New York Estate Tax Changes and the IRA Charitable Rollover

Posted on March 31, 2014

By: Philip L. Burke, Esq.

There are some NY estate and gift tax changes coming out of Albany. As a result of the Governor's budget bill, which was recently passed, there is a "good news – bad news" scenario. There is an increase in the NY estate tax exemption from $1M to $5.25M (as of April 1, 2017). This increased exemption is being phased in. As of April 1, 2014, the New York exemption will be $2,062,500; starting April 1, 2015, $3,125,000, and starting on April 1, 2016, $4,187,500. Again, as of April 1, 2017 the exemption will be $5.25M and will remain at that number for approximately 2 years. Starting January 1, 2019, the exemption will be $5M indexed for inflation going forward. This means that smaller NY estates (in excess of the old $1M exemption but under the new exemption amount) will no longer be subject to the payment of NY estate tax.That's the good news.The "bad news" involves the NY estate tax treatment of large "taxable gifts" (which are gifts made to a donee in excess of the current $14,000 per year "annual exclusion"). Under prior NY law, large gifts like this could reduce the amount of NY estate tax, even if these gifts were made just prior to death (so-called "death bed gifts") because of the way NY calculated its estate tax. Under federal estate tax law, only the appreciation realized on the gifted assets (if any) will avoid federal estate tax as the value of the taxable gift itself is added back to the donor's taxable estate. The Governor's budget bill includes provisions that would eliminate this tax benefit for New York and treat large taxable gifts in the same manner as under federal estate tax laws.It is anticipated that if the budget bill passes with these revisions, these changes, if and when passed, will become effective as of April 1st.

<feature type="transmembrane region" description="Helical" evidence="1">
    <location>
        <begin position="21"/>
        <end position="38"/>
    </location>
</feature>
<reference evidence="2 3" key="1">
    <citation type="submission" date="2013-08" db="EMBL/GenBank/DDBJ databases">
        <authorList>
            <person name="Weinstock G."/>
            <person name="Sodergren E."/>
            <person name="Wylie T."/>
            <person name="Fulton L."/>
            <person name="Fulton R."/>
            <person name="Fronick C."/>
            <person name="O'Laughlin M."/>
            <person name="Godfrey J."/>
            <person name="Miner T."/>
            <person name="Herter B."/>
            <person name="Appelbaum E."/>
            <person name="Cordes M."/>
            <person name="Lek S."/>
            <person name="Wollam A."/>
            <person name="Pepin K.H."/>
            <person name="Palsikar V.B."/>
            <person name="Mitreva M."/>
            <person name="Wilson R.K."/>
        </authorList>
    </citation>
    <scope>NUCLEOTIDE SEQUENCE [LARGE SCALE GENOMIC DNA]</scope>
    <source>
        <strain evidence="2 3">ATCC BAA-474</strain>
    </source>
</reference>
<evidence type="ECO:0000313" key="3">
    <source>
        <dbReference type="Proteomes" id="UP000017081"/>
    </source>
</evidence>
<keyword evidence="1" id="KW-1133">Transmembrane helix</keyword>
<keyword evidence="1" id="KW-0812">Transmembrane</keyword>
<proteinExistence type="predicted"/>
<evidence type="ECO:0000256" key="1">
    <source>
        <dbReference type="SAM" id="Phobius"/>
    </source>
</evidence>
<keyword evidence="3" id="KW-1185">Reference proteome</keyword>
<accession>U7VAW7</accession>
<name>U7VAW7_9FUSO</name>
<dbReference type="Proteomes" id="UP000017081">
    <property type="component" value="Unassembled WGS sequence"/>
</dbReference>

In deciding whether or not to make large taxable gifts, there are some matters to consider. First, since capital gains tax rates are higher than NY estate tax rates (especially with the new increased exemption amounts), gifts of appreciated property may actually result in a larger tax burden when the appreciated property is sold by the donee in the future since the tax on the gain is likely to exceed any savings in NY estate taxes. Second, if you have used any of your existing federal gift tax exemption (currently, again, $5.34M) for large taxable gifts made previously, the amount of any additional gift that you might want to make needs to take these prior gifts into account. Third, it is possible to make large gifts like this into a trust for the benefit of family members so that the assets can be held and administered for them until they reach an appropriate age/maturity level – the gift does not have to be made outright to the donee. Fourth, any large gift like this will require the filing of a gift tax return by April 15th of the following year and depending on the asset that is being transferred an appraisal may be required in order to substantiate the value of the gift.

Another tax consideration for those clients who are 70 ½ or older, involves the potential opportunity to rollover your required minimum distribution (RMD) from a retirement account and/or IRA directly to a charity and avoid having to report the distribution on your income tax return. Before you take your RMD, you should consult with your advisors to see if a charitable gift makes sense. This opportunity was available in 2013 and we expect Congress to pass similar legislation for 2014.

These are just a few of the considerations that need to be addressed in determining whether or not any of these strategies are appropriate for you. If you have any questions regarding this information you may contact Phil Burke, Esq. a Partner in the Family Wealth & Estate Planning Department or your individual Woods Oviatt Gilman attorney.

Philip L. Burke